Chick-fil-A worker saves choking customer with Heimlich maneuver: 'He's a hero'

A Chick-fil-A worker in Austin, Texas, is being hailed a hero after coming to the aid of a customer who was choking on his food.

Hunter Harris, 23, rushed out from behind the counter at the Chick-fil-A restaurant in Southpark Meadows after being alerted to the life-threatening situation, which took place on Saturday at approximately 6 p.m., Austin 360 reported.

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Harris, in gray, with his back to the security camera, rushed to the man's aid after a fellow employee alerted him to the situation in the dining area.

“I immediately knew that something needed to be done,” Harris told the site. “There was no hesitation. It was a scary situation, but I knew that I was going to do my best. I knew he needed help.”

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Security cameras captured the entire ordeal, which began when the man, in a white baseball cap, rises from his seat after choking on his meal. A fellow customer then walks over to the man and attempts the Heimlich maneuver, to no avail.

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Before Harris stepped in, a fellow customer attempted to perform the Heimlich on the choking diner to no avail.

At this point, another employee at Chick-fil-A, identified as Anita Duran, is seen calling out to Harris, who rushes into the dining area to successfully administer the Heimlich.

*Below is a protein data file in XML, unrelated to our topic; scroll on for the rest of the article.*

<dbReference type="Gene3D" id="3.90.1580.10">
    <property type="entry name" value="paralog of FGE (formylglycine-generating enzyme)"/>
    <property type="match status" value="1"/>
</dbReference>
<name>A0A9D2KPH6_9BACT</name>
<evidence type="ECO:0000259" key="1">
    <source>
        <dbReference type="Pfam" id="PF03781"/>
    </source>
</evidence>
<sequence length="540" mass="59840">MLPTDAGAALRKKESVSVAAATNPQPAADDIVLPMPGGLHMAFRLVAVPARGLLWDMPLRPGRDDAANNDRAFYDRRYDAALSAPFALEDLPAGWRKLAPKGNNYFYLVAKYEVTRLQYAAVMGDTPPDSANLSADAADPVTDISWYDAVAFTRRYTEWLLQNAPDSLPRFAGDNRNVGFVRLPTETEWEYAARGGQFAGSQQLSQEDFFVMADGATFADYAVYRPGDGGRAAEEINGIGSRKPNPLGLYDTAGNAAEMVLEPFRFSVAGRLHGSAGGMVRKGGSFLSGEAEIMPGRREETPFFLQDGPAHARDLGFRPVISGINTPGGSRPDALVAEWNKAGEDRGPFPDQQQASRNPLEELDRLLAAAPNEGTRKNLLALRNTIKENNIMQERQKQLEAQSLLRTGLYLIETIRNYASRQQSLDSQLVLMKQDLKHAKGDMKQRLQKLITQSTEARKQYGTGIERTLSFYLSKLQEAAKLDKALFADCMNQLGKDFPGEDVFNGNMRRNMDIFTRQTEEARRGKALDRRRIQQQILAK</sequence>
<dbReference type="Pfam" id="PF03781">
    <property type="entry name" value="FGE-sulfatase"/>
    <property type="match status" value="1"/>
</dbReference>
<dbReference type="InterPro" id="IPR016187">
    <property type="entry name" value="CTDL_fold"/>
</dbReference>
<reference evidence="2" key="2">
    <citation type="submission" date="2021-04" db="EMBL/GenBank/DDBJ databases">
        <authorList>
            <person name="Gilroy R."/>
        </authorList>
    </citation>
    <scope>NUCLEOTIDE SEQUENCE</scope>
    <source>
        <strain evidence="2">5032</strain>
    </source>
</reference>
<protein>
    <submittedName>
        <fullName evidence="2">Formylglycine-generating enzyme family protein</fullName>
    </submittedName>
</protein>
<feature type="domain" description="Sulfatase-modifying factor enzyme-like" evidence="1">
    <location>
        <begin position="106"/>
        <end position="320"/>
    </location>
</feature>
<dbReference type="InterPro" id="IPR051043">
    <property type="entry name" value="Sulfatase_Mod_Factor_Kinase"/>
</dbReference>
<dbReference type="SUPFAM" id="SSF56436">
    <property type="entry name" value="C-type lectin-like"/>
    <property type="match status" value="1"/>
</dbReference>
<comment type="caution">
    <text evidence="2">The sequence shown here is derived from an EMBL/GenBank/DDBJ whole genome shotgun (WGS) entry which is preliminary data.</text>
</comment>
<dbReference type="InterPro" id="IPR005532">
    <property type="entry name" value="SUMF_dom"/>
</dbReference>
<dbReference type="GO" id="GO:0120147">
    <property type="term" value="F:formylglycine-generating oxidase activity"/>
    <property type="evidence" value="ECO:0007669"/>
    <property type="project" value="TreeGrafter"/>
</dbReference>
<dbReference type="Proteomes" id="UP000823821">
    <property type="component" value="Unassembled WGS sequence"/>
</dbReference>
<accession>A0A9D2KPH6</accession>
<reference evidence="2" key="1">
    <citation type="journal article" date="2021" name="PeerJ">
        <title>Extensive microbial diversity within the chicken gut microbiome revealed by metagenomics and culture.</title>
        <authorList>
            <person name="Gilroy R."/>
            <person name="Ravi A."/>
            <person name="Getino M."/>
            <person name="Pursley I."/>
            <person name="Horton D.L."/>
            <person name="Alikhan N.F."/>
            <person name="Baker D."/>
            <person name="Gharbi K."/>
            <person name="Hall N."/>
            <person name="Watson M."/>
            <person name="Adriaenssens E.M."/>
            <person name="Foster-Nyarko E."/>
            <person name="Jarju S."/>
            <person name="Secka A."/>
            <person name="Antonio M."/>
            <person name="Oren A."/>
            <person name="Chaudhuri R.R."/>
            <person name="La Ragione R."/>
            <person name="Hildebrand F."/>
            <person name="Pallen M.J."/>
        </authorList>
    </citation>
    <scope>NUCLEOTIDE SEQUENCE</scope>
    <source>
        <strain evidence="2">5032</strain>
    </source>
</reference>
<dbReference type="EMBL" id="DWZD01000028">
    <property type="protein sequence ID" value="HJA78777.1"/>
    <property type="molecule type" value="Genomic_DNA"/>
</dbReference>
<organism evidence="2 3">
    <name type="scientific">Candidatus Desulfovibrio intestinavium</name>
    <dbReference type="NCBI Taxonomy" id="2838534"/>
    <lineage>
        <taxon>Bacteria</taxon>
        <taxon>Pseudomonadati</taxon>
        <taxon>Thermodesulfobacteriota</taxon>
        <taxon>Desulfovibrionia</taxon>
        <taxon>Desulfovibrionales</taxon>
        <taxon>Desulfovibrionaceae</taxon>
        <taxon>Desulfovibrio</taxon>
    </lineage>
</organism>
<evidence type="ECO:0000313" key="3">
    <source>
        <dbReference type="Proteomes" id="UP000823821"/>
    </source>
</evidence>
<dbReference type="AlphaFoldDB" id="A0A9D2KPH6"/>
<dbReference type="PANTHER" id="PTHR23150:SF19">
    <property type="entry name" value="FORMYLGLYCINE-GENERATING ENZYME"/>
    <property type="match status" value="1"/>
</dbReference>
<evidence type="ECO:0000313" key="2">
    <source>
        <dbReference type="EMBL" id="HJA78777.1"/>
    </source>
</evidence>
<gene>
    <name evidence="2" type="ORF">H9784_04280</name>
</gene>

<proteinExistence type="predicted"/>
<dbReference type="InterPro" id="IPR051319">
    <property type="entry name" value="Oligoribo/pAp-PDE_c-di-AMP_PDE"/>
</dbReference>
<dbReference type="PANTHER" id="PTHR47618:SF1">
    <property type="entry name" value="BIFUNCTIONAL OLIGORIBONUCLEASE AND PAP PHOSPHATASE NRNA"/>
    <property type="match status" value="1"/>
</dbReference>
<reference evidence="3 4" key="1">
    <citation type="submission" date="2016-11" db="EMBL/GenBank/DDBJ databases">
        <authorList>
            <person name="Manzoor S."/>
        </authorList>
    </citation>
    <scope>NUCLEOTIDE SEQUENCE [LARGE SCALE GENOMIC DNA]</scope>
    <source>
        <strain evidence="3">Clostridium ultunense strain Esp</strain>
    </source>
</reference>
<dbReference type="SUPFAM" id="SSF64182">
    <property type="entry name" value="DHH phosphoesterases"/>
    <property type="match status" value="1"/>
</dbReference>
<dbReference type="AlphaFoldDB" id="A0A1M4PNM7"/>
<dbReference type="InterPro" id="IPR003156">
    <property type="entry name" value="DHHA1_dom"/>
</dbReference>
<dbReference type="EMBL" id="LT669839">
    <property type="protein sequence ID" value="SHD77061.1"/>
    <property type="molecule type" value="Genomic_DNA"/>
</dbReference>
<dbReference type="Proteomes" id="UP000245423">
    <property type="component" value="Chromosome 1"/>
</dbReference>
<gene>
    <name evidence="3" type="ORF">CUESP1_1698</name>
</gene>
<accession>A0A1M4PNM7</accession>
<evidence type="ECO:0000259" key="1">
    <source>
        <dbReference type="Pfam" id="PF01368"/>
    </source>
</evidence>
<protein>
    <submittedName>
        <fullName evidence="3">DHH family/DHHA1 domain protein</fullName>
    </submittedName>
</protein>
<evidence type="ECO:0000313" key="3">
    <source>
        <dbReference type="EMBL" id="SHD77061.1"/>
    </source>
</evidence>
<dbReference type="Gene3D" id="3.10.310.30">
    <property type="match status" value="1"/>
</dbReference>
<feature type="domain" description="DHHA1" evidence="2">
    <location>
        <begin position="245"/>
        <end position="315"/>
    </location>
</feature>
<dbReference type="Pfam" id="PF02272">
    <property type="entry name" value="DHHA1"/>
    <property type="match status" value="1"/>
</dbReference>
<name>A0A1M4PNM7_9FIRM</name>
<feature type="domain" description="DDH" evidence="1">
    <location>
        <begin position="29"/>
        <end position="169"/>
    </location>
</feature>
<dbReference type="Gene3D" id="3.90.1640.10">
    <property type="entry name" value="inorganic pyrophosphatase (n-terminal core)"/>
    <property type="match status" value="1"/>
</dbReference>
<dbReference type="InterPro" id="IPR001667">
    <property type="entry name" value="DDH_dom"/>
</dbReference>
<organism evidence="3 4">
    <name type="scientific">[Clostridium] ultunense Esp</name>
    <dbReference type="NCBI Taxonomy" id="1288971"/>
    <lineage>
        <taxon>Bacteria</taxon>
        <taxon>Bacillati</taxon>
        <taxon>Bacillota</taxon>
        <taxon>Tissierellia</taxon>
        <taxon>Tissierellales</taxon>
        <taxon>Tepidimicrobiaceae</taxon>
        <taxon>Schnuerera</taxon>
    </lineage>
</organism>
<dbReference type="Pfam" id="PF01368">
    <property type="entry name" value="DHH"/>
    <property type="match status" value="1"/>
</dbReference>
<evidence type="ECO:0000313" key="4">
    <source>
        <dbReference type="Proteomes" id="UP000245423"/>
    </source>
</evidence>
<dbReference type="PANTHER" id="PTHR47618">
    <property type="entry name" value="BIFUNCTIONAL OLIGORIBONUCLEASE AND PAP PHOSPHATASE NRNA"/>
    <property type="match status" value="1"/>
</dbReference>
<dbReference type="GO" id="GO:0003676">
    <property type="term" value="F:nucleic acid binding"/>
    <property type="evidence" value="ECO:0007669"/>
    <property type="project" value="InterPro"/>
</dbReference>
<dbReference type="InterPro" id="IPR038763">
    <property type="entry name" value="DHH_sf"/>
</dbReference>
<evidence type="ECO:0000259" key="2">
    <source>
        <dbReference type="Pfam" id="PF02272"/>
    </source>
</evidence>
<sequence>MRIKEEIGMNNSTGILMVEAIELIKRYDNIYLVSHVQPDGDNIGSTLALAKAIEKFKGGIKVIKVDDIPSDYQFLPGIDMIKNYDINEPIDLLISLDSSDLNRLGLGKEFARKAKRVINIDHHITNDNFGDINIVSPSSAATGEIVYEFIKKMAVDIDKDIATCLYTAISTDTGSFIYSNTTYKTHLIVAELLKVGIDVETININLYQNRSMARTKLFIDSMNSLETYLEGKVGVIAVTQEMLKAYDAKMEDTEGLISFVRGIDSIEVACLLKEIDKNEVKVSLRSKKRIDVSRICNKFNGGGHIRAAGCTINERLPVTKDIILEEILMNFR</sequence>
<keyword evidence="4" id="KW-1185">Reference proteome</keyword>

“I knew that he knew the maneuvers to do the position and everything,” said Duran, who praised Harris — the restaurant’s “team leader” — in her statements to KVUE.

“I told him he’s a hero.”

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Harris’ manager said she was also thankful for his actions, telling Austin 360 that he’s a “great employee.”

“He’s always searching for ways to be better, not only for himself, but also for the store.”

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Harris' manager at the Chick-fil-A in Austin's Southpark Meadows says he's "always searching for ways to be better, not only for himself, but also for the store.”  (Google)

Meanwhile, Harris himself said he was happy to be in the right place at the right time.

“I’m just grateful for the way it worked out,” he told the site. “I’m happy for the gentleman that experienced that. That’s what means the most to me — that’s he’s good to go.” 

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News of Harris’ life-saving deed comes nearly one year after another Chick-fil-A employee, in Highlands Ranch, Colo., was captured on security cameras saving the life of a co-worker who was choking on a meal during his lunch break.

That particular employee, Andrew Myrant, was also hailed as a hero, though he said the title felt “awkward” at the time.